Grain Legumes in Northern Great Plains
- Newton Z. Lupwayi *a and
- Ann C. Kennedyb
Cropping systems in the Northern Great Plains have shifted from fallow-based to legume-based systems. The introduction of grain legumes has impacted soil organisms, including both symbiotic and nonsymbiotic N-fixing bacteria, pathogens, mycorrhizae and fauna, and the processes they perform. These changes occur through effects of legume seed exudates, rhizosphere exudates, and decomposing crop residues. The legume–Rhizobium symbiosis results in dinitrogen (N2) fixation that adds plant available N into the soil system. It is estimated that about 171 million kg N2 was fixed by field pea (Pisum sativum L.), lentil (Lens culinaris Medik.), dry bean (Phaseolus vulgaris L.), and chickpea (Cicer arietinum L.) crops in the Canadian Prairies in 2004, representing 7% of the total fertilizer-N (2580 million kg) used by Canadian prairie farmers in that year. Similarly, an estimated 40 million kg N2 was fixed by field pea, lentil, and dry bean (including chickpea) crops in U.S. agroecosystems in 2004. Some of the fixed N2 is recycled for the benefit of nonlegume crops grown after grain legumes. Many other associations benefit from the legume in a cropping system, including mycorrhizal associations that improve plant nutrient and water uptake, changes in the pathogen load and disease development, and overall changes in the soil community. Legumes contribute to greenhouse gas (N2O and CO2) emissions during nitrification and denitrification of fixed N. However, because less fertilizer-N is used in legume-based cropping systems, overall greenhouse gas emissions are usually less than those in fertilized monoculture cereals. Therefore, grain legumes in Northern Great Plains have positive effects on agriculture by adding and recycling biologically fixed N2, enhancing nutrient uptake, reducing greenhouse gas emissions by reducing N fertilizer use, and breaking nonlegume crop pest cycles.Please view the pdf by using the Full Text (PDF) link under 'View' to the left.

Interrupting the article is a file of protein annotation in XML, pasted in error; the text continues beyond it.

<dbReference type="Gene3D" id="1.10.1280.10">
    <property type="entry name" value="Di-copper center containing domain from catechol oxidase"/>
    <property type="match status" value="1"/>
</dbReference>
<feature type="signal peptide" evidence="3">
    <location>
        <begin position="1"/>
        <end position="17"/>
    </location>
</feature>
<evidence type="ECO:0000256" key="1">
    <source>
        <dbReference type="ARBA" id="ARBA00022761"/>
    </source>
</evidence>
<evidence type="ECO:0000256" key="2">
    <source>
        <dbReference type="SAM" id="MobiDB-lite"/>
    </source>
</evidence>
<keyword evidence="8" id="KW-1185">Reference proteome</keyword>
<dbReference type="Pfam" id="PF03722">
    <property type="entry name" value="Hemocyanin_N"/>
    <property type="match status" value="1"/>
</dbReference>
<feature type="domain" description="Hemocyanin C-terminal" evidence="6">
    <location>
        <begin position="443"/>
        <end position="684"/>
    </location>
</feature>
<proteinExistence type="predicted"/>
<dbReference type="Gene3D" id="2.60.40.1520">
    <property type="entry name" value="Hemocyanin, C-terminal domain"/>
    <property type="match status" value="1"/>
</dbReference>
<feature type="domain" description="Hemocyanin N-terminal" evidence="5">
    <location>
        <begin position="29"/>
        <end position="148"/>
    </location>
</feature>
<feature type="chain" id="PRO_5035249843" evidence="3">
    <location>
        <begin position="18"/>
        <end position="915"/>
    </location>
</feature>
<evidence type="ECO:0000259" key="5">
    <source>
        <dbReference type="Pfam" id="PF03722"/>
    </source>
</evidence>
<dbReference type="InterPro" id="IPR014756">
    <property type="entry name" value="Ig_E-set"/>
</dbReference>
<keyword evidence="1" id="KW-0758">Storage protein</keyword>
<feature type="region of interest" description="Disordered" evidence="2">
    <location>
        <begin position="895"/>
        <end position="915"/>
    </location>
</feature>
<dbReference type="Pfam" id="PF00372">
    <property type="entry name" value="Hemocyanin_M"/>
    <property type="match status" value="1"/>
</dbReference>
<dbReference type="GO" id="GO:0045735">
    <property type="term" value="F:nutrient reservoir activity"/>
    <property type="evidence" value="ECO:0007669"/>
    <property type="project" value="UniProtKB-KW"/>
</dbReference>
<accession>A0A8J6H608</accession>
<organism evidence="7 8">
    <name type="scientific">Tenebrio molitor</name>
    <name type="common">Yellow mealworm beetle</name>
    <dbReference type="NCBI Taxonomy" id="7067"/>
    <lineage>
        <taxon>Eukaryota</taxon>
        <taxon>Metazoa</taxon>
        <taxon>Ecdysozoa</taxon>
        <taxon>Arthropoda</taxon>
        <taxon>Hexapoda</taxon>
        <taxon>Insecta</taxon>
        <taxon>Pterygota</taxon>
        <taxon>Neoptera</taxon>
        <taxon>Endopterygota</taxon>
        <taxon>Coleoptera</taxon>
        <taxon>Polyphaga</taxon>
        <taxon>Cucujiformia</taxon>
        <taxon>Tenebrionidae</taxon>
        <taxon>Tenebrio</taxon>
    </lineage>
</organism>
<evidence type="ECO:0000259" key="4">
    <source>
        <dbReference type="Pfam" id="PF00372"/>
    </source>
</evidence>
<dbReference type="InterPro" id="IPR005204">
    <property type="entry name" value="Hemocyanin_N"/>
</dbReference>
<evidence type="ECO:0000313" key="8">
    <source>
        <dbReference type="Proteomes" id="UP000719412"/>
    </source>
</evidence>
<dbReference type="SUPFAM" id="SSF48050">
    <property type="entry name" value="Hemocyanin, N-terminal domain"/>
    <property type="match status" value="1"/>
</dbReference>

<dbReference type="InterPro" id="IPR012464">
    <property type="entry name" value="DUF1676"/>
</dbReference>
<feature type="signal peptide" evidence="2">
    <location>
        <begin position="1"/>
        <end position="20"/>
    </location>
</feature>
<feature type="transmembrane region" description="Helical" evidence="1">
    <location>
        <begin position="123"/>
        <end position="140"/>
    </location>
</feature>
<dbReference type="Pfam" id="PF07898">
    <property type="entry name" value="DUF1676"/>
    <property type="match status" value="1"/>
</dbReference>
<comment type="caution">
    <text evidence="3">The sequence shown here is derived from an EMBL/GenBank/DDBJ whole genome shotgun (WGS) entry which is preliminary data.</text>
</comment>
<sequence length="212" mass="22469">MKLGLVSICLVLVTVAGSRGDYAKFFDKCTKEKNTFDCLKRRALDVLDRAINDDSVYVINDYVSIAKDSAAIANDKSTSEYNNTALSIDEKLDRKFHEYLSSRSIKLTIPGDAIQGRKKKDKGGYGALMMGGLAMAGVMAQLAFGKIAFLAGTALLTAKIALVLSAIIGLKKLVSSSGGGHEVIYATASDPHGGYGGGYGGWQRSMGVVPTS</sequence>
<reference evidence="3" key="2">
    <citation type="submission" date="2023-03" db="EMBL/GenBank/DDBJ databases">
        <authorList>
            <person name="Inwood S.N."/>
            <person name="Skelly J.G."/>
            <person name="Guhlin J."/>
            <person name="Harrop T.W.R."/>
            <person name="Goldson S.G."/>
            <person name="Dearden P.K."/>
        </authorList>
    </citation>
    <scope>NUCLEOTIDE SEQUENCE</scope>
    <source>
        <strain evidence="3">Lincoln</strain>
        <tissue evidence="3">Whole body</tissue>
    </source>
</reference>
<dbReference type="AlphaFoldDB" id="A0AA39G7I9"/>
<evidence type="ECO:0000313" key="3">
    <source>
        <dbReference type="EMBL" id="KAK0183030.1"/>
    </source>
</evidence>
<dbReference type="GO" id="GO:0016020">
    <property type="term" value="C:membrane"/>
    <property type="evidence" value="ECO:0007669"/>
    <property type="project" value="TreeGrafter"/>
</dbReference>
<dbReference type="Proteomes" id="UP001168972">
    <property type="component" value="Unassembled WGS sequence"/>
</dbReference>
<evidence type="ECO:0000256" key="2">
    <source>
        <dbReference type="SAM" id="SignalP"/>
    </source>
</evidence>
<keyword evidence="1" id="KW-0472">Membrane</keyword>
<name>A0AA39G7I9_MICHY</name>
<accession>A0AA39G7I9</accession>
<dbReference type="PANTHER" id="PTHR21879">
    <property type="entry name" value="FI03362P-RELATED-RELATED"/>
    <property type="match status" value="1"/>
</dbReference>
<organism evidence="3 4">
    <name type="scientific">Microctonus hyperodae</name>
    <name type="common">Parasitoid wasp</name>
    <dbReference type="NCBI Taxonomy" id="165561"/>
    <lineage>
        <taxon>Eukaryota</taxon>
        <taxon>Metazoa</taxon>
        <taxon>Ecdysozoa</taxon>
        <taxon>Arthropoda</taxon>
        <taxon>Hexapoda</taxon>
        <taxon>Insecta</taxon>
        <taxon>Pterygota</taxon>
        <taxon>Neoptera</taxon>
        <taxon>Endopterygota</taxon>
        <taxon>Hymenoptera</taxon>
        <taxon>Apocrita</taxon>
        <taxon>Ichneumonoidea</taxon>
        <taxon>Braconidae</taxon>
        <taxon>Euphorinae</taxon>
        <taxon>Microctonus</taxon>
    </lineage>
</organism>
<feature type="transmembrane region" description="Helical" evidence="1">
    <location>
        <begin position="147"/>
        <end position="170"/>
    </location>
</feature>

Copyright © 2007.